The Moroaicâ sisters were holding articles of clothing up against themselves. Mila was dressed in the clothes Pepper had suggested and was looking at necklaces.

“Here he is. He was working in the basement.”

“Hey everyone, thanks for stopping by.”

Claudia hung up a spangled belt. “Hi Nate, Pepper said you liked the coffee.”

“It was great, thanks! Amazing really. “

“You’ll have to stop by the shop. There’s nothing better than our fresh baked pastries and a cup of our house blend espresso.”

“That sounds delicious.”

“Marie, Ariel come over here and I’ll introduce you to Nate.” Claudia glanced at Mila. “I’d introduce you, but I’m afraid I don’t know your name.”

“I’m Mila.”

“Cool. Ok, so these are my sisters Marie and Ariel. She pointed at Mila. “And this is Mila. May I?” She adjusted Mila’s belt, so it hung at an angle. “You look pretty hot.”

Mila smiled. “Do I?”

Claudia nodded. “You do.”

“It’s nice to meet you girls,” smiled Nathaniel. “You too Mila.”

“Yeah, nice to meet you.” Mila’s eyes lit up. “Wait a minute. You’re the girls who own the coffeehouse, right? Kávé Luna.”

“Yeah, that’s us.”

“Would you mind if I sketched your sidewalk seating and torches some night?”

They glanced at each other. “No go ahead. Have a cup of coffee while you’re there.”

“What if I came over tonight?”

“That’d be cool,” Ariel replied. She looked at Nathaniel and Pepper. “Why don’t you guys come down, too? It’d be fun.”

“What do you think, Pep? You wanna go? Might be good for business.”

Pepper’s eyes sparkled. “Are you asking me out on a date, Mr. Irving? You know that means flowers.”

“Sure Pep. I’ll get you some flowers.”

“Can I bring someone?” Mila asked.

“Sure,” Marie replied. “Why don’t you all come by at about eight o’clock. I’ll set a table up for us on the sidewalk.”

The door opened and a pudgy man with plastic rimmed glasses and a dopey expression walked in. “Hey. Do any of ya know where Kávé Luna is?”

“It’s just down the street a couple blocks, but we’re not open yet,” Ariel answered.

Pudgy’s eyes looked the sisters up and down. “You work there?”

“My sisters and I own it. Why?”

“You girls stay here. I’ll be right back.”

Pudgy came back about a minute later with two other men and a woman in a calf length coat.

“Which one was she, Sal?”

Pudgy pointed at Marie. “That’s her.”

He snapped his finger for her to come.

“Excuse me?”

“Are you dense? I want you to come here.”

“I’m not going anywhere if you ask me like that.”

Izzy turned to the other man. “Valentine, bring that bit of arm candy over here.”

The three sisters crowded together and glared at him.


“Sal, help Valentine.”

Melena tapped him on the shoulder. Her narrow eyes were even narrower than usual. “I think you should leave them be.”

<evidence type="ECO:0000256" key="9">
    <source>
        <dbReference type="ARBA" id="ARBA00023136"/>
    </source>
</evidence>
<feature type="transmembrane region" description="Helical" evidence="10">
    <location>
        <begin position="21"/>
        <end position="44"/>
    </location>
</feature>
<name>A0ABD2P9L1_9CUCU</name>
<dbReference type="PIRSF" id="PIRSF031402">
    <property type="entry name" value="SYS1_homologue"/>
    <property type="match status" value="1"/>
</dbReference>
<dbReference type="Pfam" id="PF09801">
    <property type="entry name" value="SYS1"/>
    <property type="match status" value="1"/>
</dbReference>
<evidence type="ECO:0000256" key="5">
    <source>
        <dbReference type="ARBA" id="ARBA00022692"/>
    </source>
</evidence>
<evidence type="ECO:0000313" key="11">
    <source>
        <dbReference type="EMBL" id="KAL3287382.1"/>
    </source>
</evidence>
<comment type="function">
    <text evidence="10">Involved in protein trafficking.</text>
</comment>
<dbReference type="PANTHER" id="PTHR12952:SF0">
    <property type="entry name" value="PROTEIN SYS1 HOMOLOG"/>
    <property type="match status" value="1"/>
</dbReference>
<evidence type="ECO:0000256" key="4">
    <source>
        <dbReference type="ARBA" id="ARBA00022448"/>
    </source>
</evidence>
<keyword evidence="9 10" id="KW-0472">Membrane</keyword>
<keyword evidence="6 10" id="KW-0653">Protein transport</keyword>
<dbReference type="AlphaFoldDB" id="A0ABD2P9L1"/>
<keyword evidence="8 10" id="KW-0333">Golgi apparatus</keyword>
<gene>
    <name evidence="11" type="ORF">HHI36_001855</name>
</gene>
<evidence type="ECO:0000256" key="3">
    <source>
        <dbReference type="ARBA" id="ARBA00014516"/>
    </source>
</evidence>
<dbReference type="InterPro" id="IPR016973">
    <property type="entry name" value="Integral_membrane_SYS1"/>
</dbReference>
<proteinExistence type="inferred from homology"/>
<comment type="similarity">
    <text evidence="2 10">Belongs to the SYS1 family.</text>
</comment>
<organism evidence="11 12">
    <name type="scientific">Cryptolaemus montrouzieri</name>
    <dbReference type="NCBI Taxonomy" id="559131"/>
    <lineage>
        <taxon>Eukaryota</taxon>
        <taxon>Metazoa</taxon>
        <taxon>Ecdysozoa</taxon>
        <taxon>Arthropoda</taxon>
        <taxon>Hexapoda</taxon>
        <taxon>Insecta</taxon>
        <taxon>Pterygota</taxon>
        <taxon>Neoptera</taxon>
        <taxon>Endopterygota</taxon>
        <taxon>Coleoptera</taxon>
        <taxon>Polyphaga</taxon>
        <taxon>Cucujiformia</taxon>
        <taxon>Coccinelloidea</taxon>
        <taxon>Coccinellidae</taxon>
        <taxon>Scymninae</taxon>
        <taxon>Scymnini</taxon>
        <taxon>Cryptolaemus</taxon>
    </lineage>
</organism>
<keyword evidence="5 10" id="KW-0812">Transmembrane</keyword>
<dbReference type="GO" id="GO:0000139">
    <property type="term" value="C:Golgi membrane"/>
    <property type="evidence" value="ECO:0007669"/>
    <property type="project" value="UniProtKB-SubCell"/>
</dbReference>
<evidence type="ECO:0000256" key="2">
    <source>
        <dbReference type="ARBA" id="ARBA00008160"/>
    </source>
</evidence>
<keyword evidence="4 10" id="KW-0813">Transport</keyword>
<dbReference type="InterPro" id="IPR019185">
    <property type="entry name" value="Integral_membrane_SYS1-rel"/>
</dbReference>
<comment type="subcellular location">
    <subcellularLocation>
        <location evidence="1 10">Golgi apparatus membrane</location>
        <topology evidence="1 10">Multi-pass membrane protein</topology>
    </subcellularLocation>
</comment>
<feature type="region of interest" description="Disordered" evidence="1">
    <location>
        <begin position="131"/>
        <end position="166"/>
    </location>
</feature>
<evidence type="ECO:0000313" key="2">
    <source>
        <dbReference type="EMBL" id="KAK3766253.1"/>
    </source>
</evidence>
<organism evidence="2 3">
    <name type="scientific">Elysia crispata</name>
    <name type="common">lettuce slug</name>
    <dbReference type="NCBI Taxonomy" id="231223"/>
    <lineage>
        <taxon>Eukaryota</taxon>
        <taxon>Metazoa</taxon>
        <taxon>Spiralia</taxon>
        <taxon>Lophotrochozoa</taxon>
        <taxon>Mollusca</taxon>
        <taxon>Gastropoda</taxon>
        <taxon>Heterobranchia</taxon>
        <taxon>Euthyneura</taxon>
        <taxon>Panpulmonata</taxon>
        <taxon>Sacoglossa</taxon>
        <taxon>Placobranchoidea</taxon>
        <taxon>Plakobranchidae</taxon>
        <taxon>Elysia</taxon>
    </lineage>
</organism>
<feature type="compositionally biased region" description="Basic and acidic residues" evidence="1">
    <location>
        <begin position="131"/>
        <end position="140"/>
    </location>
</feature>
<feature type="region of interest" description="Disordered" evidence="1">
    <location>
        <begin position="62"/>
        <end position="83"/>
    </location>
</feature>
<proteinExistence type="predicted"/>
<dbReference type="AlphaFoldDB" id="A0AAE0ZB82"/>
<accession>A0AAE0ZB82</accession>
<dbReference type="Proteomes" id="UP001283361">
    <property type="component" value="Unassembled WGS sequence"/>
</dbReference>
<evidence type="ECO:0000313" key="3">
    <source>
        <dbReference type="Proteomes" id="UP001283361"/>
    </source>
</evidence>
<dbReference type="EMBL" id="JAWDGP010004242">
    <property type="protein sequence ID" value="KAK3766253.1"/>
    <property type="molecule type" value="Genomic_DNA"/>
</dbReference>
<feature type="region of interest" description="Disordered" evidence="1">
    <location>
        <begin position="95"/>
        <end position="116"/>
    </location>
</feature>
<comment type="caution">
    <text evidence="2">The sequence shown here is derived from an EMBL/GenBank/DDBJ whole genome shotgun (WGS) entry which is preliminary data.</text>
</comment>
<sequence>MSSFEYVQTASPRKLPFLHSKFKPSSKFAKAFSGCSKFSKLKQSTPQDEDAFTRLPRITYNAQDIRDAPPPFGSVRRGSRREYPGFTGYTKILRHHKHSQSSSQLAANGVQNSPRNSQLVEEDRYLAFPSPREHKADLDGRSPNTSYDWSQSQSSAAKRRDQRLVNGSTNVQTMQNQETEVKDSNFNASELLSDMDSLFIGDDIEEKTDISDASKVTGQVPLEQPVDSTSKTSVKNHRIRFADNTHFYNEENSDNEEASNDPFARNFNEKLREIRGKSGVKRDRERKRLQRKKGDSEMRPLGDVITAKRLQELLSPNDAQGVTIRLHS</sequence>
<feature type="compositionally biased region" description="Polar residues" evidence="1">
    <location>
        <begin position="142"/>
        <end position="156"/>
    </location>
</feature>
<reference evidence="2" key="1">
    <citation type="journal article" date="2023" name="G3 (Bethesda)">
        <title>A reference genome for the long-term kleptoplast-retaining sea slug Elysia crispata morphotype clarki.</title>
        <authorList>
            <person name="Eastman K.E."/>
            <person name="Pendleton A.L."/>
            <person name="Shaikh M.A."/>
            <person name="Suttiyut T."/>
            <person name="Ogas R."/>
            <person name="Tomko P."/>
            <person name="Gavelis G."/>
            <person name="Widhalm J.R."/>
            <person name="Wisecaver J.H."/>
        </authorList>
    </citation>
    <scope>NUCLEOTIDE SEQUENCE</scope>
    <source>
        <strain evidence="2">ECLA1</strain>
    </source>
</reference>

“What? Are you scared of some girls?”

“You’re not from the old country, like I am. You leave them alone.”

“Shut up, honey. We’ll take care of ‘em.” He pulled a pistol from under his coat. “Now, you broads aren’t gonna make any trouble, are you?”

The sisters eyes grew fierce. “We’re not scared of you.”

Mila stepped between the sisters and the men. She plugged the barrel of the pistol with her finger and looked Izzy in the eye. “Hi, I’m Mila. Do you, or any of these other gentlemen have a subscription to Better Health and Fitness magazine?”

Izzy pushed her aside. “Move it beanpole or you’re gonna get hurt.”

Mila’s black eyes flashed. “I’ll just have to assume then that you don’t.” She snapped her fingers and they crumpled to the floor. “I sure hope I was right; they’ll have a very long wait.” She walked over to the woman. “You should go home and forget this.”

The woman looked into her black eyes and nodded. “I go. I forget everything. I never come back.” She ran out the door. Mila bent down and took the keys from Sal’s pocket. When the woman stuck her head back in she tossed them to her.

“Now get out of here.”

Pepper went to her side. “Your last name’s Marzanna isn’t it?”

Mila nodded. “Yeah.”

She turned to the sisters. “You’re vampires, right?”

“How’d you guess?” asked Marie.

“Your last name for one thing. You also didn’t use the mirrors to see how the clothes looked.”

“Oh yeah,” Claudia replied. “I didn’t think about that.”

Mila looked down at the three dead men. “Now we just have to get rid of the bodies.”

Pepper pursed her lips and looked at the calendar. “You know, it’s a full moon tonight. I don’t suppose there are any werewolves running around?”

Mila smiled. “Oh, there are a couple. I think they’d really like these guys.”

“Great, then all we need to do is get ‘em into the back alley. Give me a hand Nate. You girls grab the other two.”

“Don’t worry about it,” said Mila. “I’ll have Leonard do it.”

Leonard materialized beside her. He was a huge hulking man almost seven feet tall. He stuck his hand out. “Hi, I’m Leonard.”

“It’s nice to meet you.” Pepper shook it. “When did you get here?”

“I saw Mila’s shoulder bag hanging outside and followed those guys in.”

He turned to the sisters. “Hi, I’m Leonard.”

They answered in unison “Hi Leonard.”

Nathaniel walked over and shook his hand. “I’m Nathaniel, you can call me Nate if you like.

“I’m Leonard.”

“Leonard, if you don’t mind my asking what are you? Are you a ghost or something?”

“I’m something? I’m mostly just stuck here, for now.”

Mila looked up at him and rubbed his arm. “But he’s a real nice guy. Hey Leonard, ya wanna go out with us for coffee tonight?”

His face broke into a huge grin. “Sure Mila. Gosh, you look pretty.”

“Thanks Len.” She looked at Pepper. “I’ll take these things and maybe a few more. Mom got me a credit card.”

“Wow,” Pepper exclaimed. “Thanks a lot.”

Nate put his arm over her shoulder and whispered in her ear. “Are you going to tell ‘em you’re a witch?

She made a face and whispered back. “Are you going to tell ‘em you’re a warlock?”

He kissed her cheek. “I don’t know why not. I think we’d fit right in. Welcome to New Edgarton.”